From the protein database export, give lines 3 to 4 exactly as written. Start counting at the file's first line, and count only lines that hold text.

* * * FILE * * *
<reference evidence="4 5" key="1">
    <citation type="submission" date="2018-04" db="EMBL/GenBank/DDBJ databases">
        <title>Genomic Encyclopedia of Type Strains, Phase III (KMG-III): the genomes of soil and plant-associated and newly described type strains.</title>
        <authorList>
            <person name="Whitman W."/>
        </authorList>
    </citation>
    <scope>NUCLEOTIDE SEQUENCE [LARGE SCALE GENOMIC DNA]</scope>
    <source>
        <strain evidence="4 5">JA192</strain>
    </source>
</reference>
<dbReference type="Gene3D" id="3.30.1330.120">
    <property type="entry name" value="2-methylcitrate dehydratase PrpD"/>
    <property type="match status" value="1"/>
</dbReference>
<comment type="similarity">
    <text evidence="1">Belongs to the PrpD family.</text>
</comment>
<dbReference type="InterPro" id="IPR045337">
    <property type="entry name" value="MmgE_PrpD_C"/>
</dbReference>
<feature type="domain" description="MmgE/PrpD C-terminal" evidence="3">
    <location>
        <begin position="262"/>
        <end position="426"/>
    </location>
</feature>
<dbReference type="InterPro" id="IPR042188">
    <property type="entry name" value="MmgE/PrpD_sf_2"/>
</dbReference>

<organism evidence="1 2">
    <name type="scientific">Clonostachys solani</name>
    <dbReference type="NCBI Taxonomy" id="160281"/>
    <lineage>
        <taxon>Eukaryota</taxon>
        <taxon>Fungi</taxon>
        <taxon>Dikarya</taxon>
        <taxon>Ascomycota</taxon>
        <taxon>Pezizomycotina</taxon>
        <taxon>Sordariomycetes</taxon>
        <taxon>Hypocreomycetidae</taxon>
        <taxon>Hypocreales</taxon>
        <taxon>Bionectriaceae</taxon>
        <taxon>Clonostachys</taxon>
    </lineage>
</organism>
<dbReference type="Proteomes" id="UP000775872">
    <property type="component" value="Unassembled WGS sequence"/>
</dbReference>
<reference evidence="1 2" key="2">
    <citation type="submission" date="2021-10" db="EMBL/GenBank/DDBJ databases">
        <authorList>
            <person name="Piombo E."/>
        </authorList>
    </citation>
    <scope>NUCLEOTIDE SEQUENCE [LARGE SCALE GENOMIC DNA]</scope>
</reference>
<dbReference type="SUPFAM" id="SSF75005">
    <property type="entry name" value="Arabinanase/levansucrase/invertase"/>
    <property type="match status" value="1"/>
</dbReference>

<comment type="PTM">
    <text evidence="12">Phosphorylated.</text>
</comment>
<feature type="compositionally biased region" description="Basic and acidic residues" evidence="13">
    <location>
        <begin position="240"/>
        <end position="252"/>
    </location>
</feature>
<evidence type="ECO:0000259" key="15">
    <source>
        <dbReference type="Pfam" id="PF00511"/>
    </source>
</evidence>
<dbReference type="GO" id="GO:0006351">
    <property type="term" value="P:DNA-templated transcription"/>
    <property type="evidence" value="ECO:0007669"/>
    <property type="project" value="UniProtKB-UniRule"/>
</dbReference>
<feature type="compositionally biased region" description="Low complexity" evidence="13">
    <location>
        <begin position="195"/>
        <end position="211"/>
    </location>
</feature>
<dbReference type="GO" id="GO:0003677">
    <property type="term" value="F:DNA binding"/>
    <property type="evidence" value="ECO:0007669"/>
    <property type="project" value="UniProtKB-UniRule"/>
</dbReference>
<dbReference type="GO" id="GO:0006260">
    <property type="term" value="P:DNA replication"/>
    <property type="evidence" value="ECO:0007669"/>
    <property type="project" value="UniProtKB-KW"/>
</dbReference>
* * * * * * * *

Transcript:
        <title>Genomic Encyclopedia of Type Strains, Phase III (KMG-III): the genomes of soil and plant-associated and newly described type strains.</title>
        <authorList>